25 Jan, 2022
We are marking International Men’s Day on November 19th, and there is no better time than now to emphasise men’s health. Through our research over years, we have found that men generally pay less attention to their health when compared to women.
Thanks to factors like poor lifestyle habits, genetics, environment or even behavioural issues, cancer is becoming more prevalent among our population in recent times. Statistics indicate that men are more prone to certain types of cancers compared to women.
Oncologists insist on regular screening for cancers after crossing 40s for not only detecting the presence of tumour cells, if any but also for adopting greater lifestyle changes, for ultimately preventing various types of cancers.
The following are the 5 most common cancers that are being widely detected among men across the world.
Prostate cancer occurs in the prostate, a small walnut-shaped gland present in men. The primary functions of this gland include producing seminal fluid, nourishing and transporting sperm, and it is located below the urinary bladder, in front of the rectum. Seminal vesicles, present just behind the prostate gland, produce most of the semen, and the urethra, which transports urine and sperm out of the body, passes through the centre of the prostate gland. The prostate gland undergoes many changes as men age. While it is the size of a walnut in younger men, it appears enlarged in older men.
The uncontrollable growth of cancer cells in this gland is known as prostate cancer.
There is no definite reason behind prostate cancer; however, doctors believe the changes in DNA can trigger cancer formation.
The majority of prostate cancers are adenocarcinomas, which develop from the gland cells. However, there are other types of cancers, including small cell carcinomas, transitional cell carcinomas, neuroendocrine tumours and sarcomas that can originate in the gland itself.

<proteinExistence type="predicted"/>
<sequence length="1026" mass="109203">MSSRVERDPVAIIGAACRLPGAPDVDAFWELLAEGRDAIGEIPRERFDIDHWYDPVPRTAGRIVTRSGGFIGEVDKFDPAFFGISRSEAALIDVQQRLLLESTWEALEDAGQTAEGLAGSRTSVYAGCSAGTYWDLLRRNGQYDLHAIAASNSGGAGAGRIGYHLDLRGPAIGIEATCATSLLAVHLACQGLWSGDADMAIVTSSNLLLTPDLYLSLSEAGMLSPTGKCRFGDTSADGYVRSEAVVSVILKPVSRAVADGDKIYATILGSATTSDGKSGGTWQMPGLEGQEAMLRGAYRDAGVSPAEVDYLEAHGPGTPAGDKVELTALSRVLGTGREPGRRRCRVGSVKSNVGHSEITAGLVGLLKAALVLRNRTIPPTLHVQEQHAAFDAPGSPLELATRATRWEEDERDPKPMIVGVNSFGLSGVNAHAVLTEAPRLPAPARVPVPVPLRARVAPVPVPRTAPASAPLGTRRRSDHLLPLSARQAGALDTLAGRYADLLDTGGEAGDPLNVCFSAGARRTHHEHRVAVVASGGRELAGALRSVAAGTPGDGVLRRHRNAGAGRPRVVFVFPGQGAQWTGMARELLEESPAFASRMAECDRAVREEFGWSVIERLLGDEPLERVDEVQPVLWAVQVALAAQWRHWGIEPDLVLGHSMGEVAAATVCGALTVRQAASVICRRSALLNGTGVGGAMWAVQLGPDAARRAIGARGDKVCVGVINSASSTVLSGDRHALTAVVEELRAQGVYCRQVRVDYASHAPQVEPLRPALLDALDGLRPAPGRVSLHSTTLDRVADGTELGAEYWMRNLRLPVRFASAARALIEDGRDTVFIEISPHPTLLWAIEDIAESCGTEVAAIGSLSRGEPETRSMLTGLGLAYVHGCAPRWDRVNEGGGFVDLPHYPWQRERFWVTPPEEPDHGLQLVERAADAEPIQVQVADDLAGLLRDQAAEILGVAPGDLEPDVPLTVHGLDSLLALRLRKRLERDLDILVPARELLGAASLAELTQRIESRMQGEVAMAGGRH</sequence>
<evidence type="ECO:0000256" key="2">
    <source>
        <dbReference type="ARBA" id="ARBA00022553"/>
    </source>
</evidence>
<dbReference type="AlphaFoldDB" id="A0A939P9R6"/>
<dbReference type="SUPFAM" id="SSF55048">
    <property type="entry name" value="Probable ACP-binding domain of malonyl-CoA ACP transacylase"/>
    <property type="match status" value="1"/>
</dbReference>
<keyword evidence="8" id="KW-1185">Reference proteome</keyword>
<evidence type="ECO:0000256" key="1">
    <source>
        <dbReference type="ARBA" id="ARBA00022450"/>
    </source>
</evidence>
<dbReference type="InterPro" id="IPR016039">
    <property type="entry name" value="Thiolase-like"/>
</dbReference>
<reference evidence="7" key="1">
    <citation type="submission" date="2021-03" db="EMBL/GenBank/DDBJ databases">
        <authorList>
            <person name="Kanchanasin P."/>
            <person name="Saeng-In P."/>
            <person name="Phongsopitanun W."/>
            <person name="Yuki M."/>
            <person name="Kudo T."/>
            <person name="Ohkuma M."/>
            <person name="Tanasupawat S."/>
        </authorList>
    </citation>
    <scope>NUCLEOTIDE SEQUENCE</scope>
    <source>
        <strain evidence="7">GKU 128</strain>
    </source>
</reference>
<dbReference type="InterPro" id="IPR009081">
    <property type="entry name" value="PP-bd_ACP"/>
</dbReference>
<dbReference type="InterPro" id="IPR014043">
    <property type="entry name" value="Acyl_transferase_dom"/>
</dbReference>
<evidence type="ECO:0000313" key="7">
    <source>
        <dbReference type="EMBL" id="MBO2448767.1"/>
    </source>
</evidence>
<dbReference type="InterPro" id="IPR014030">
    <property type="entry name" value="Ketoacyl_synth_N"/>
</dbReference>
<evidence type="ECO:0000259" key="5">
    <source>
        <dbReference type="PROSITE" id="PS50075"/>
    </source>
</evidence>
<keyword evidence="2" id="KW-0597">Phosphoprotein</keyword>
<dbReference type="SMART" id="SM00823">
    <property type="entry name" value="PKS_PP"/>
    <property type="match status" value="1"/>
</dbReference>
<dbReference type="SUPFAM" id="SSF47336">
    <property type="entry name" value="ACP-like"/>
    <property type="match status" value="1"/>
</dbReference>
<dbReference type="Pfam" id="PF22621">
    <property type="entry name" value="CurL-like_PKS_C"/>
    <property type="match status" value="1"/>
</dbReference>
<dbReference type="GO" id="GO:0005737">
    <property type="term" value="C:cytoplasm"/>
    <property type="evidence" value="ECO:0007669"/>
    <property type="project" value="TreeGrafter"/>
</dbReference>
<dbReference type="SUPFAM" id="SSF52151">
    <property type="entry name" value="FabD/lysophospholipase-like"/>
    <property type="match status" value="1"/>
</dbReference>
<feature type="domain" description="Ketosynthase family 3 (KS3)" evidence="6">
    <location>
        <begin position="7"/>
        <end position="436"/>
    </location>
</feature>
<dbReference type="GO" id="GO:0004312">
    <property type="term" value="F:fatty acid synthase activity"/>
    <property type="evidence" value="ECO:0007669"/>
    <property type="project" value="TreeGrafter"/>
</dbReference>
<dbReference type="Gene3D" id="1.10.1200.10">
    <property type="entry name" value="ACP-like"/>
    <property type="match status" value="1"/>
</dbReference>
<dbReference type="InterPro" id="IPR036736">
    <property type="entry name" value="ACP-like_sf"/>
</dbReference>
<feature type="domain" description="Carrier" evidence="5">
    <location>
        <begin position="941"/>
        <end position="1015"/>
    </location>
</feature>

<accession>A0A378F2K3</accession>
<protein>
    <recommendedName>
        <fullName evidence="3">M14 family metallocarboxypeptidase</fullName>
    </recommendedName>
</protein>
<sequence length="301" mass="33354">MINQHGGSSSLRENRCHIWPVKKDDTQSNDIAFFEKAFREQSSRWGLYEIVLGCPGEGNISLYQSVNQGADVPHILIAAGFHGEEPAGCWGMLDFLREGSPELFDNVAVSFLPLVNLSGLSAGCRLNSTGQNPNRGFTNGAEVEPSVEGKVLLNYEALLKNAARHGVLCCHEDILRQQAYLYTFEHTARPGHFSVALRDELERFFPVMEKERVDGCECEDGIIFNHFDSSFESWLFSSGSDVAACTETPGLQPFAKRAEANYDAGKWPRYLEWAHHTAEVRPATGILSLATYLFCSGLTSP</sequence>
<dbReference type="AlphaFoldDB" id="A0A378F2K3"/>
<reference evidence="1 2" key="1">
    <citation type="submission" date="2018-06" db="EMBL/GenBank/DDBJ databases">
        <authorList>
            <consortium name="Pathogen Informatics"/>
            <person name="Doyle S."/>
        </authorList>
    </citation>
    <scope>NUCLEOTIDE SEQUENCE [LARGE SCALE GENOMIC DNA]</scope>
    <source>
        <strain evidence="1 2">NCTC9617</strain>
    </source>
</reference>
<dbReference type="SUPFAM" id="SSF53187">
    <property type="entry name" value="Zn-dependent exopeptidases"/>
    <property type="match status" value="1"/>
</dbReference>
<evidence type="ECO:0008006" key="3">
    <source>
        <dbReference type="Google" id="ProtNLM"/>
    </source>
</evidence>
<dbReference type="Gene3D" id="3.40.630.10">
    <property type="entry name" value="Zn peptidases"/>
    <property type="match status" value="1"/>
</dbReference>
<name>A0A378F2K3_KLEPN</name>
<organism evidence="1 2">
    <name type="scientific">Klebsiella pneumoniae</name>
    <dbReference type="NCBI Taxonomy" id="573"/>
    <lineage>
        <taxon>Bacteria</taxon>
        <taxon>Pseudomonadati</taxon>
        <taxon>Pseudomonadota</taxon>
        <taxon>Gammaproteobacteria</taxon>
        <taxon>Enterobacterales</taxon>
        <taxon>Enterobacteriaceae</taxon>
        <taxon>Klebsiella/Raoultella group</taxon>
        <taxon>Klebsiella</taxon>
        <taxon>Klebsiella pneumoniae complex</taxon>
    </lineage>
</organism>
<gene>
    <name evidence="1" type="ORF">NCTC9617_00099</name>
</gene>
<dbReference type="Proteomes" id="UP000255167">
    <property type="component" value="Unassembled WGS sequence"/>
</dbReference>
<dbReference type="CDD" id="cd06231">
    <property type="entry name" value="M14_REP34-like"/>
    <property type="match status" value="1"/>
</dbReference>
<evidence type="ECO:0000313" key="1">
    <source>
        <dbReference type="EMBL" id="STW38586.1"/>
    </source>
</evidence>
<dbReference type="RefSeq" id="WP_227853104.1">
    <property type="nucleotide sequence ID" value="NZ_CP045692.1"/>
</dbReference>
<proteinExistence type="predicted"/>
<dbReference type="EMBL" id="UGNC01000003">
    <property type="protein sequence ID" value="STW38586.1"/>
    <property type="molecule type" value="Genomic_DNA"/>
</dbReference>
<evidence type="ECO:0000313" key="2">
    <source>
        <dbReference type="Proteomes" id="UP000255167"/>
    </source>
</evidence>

Lungs are one of the vital organs in the human body, which are responsible for inhalation of oxygen, transport of oxygen into the bloodstream and exhalation of carbon dioxide. Lung cancer is one of the most common cancers detected in our country, mostly among men, who have been smokers for a long time. Lung cancer can occur in any part of the lungs, spreading to lymph nodes and other parts of the body, if not treated on time. Other risk factors include second-hand or passive smoking, exposure to radon gas, asbestos, environmental factors, weaker lungs or pre-existing lung conditions.
The two main types of lung cancers are Small Cell Lung Cancer (SCLC) and Non-Small Cell Lung Cancer (NSCLC).
Bladder cancer is another commonly detected type of cancer among men. The bladder, the hollow muscular organ located in the lower abdomen, stores urine and the growth of cancerous cells usually begins in the urothelial cells, lining inside the bladder. Bladder cancer, if diagnosed at early stages, can be treated swiftly. Risk factors include smoking as the carcinogenic components pass into the bloodstream settling down in the urine, exposure to harsh chemicals, drinking water laced with arsenic, genetic factors, being male and having a family history of bladder cancer.
Cancer of the colon (intestine) or rectum is called colorectal cancer. This condition starts when cancer cells grow out of control either in the colon or in the rectum. Most colorectal cancers start as polyps on the inner lining of the colon or rectum.
They are categorised into adenomatous polyps, hyperplastic polyps and sessile serrated polyps. When these polyps grow outwards, spreading into blood vessels, lymph nodes and other parts of the body, it means cancer has metastasised. Risk factors include obesity, lack of dietary fibres, consumption of alcohol and tobacco and genetics.
Melanoma is a rare but serious type of skin cancer that mostly affects men above the age of 65. This skin cancer type develops in the cells that make melanin. It is diagnosed three times more in men than women. Though the exact cause of melanoma is yet to be known, it is often indicative of excessive exposure to ultraviolet rays from sunlight, tanning lamps and genetics.
So, these are the 5 common cancers among men. Staying aware of the symptoms and considering regular screening are two ways to detect these cancers in their early stages when they can be treated in the best possible way.